[3] Barbelet, V. (2017), “Livelihood strategies of Central African refugees in Cameroon”, ODI, London, https://www.odi.org/sites/odi.org.uk/files/resource-documents/11371.pdf (accessed on 4 April 2019).

[5] CaLP (2017), Turkey — Cash Barometer, https://www.cashbarometer.org/turkey#turkey-survey (accessed on 16 April 2019).

[7] De Vriese, M. (2006), Refugee Livelihoods: A Review of the Evidence, UNHCR, Geneva, https://www.unhcr.org/4423fe5d2.pdf (accessed on 4 April 2019).

[9] Grünewald, F. and E. Schnenkenberg (2016), Real Time Evaluation: Response to Hurricane Matthew in Haiti, Groupe URD and HERE - Geneva, https://www.urd.org/IMG/pdf/Report_-_RTE_Haiti-MD.pdf (accessed on 4 April 2019).

[8] Holzmann, P. et al. (2008), The Household Economy Approach: A guide for programme planners and policy-makers, Save the Children, London, https://fscluster.org/sites/default/files/documents/hea-guide-for-programme-policy-makers.pdf (accessed on 4 April 2019).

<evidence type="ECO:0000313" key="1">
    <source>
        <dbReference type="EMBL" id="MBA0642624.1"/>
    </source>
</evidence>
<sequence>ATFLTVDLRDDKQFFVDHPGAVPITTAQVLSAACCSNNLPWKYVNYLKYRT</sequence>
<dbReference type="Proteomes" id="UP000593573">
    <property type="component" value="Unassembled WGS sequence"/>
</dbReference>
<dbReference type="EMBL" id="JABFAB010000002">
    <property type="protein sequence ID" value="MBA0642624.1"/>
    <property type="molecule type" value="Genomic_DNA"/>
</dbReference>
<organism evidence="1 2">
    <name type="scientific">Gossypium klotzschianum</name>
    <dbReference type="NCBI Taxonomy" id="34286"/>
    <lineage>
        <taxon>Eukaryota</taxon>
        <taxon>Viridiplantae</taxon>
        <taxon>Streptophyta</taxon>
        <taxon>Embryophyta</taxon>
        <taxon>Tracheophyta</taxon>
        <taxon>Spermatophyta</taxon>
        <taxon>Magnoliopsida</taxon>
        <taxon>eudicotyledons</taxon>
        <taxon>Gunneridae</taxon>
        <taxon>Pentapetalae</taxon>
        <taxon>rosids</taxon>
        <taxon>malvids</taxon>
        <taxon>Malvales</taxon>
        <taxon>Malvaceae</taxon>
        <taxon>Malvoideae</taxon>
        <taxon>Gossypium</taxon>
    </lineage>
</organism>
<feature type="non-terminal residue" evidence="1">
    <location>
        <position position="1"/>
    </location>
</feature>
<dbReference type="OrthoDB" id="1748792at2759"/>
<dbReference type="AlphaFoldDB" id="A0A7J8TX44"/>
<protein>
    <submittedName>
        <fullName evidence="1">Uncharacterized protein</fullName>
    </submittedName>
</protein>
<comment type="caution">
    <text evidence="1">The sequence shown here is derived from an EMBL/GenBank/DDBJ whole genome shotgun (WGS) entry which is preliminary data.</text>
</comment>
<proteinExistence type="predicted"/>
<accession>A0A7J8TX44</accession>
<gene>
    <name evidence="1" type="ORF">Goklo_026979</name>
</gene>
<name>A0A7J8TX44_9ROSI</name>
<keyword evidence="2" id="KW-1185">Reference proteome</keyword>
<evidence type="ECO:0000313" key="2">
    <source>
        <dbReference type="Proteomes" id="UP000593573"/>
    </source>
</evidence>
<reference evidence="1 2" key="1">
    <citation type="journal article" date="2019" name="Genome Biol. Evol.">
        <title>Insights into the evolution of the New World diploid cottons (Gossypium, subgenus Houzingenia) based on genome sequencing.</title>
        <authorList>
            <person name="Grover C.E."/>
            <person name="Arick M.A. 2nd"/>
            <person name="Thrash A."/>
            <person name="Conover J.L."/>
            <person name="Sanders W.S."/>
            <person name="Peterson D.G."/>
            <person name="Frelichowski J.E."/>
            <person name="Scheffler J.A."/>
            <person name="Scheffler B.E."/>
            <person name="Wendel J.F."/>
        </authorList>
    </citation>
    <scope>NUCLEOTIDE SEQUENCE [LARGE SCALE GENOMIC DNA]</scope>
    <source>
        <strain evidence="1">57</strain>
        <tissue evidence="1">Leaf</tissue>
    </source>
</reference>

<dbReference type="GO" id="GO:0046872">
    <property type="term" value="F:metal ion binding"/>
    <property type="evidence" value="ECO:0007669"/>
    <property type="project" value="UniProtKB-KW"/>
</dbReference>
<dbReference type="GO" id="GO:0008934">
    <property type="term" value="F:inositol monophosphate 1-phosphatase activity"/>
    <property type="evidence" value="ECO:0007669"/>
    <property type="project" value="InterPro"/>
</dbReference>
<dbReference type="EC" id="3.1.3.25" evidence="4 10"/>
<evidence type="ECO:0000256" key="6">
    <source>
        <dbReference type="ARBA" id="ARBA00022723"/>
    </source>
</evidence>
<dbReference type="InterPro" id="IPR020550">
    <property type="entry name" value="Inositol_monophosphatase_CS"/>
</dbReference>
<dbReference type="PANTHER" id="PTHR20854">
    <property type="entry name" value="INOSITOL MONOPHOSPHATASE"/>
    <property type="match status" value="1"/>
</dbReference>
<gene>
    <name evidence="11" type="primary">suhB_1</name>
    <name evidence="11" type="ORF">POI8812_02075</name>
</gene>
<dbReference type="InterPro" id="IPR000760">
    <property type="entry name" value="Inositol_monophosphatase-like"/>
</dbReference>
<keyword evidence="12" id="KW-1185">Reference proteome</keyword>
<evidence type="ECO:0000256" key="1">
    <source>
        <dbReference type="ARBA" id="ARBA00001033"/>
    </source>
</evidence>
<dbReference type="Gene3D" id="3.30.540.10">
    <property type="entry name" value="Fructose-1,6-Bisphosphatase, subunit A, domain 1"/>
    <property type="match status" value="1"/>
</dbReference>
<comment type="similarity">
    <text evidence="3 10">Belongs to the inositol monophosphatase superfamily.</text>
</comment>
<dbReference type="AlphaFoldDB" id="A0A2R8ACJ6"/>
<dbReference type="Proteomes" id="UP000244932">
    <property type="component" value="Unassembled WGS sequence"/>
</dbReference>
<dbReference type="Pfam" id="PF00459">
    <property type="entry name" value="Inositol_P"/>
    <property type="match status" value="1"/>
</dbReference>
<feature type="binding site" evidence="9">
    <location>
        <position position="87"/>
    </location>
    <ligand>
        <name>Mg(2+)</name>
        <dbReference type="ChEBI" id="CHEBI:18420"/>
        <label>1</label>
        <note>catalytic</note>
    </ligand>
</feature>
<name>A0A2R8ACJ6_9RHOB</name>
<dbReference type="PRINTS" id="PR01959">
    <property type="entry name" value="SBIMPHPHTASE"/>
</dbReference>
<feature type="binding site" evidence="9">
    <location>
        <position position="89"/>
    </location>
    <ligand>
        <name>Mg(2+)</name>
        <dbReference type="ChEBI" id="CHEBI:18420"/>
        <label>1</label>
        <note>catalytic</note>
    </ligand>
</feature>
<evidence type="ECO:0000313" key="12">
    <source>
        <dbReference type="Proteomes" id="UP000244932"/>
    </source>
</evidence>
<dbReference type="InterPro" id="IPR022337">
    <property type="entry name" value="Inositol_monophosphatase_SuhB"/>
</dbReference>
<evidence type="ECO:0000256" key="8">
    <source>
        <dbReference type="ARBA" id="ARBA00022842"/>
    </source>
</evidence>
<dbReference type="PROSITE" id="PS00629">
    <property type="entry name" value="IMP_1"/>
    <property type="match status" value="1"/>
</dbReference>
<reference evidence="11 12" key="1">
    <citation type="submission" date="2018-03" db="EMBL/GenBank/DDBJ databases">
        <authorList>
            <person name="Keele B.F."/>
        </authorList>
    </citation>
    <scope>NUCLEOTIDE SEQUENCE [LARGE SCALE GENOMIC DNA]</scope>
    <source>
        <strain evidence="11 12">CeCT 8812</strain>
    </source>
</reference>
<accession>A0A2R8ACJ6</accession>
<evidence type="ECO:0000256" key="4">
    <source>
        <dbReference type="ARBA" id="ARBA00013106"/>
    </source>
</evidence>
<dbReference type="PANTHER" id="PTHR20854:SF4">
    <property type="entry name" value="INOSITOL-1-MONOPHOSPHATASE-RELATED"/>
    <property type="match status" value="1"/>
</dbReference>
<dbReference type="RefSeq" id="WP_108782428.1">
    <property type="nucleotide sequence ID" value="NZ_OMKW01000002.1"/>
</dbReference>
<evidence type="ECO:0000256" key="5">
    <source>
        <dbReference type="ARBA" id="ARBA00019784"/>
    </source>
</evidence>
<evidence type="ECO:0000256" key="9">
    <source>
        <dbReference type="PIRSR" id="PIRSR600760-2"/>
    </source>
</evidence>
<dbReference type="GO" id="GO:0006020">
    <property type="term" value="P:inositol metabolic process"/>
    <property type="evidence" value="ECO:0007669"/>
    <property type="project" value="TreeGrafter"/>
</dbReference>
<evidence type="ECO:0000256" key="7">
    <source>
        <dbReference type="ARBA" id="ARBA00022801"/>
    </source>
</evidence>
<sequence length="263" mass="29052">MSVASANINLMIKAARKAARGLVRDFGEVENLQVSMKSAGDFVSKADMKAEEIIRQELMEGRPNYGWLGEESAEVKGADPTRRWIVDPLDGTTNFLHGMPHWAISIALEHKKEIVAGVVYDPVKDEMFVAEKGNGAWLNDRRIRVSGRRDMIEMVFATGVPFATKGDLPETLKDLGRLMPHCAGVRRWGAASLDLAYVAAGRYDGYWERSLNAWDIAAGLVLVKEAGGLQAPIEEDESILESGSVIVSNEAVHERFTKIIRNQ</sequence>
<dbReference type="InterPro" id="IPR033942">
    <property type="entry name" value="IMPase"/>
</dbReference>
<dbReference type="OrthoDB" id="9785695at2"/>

[4] LCC (2017), Lessons Learned from Large Scale Cash-programming in Lebanon, Lebanon Cash Consortium, http://www.cashlearning.org/downloads/user-submitted-resources/2017/12/1512137469.LCC%20-%20Lessons%20Learned%202014%20-%202017.pdf (accessed on 16 April 2019).

[10] Nassar, J. and N. Stel (2019), “Lebanon’s response to the Syrian Refugee crisis – Institutional ambiguity as a governance strategy”, Political Geography, Vol. 70, pp. 44-54, http://dx.doi.org/10.1016/J.POLGEO.2019.01.005.

[6] OECD (2019), Humanitarian Surveys, http://www.oecd.org/dac/conflict-fragility-resilience/humanitarian-financing/humanitarian-surveys.htm.

[11] OECD (n.d.), Creditor Reporting System (database), OECD, Paris, https://stats.oecd.org/Index.aspx?DataSetCode=crs1.

[2] UNHCR, UNICEF, WFP, G. (2018), Vulnerability Assessment of Syrian Refugees in Lebanon, UNHCR, UNICEF, WFP, https://data2.unhcr.org/en/documents/download/67380 (accessed on 16 April 2019).

[1] Wake, C. and J. Bryant (2018), “Capacity and complementarity in the Rohingya response in Bangladesh”, ODI, London, https://www.odi.org/sites/odi.org.uk/files/resource-documents/12554.pdf (accessed on 4 April 2019).

Notes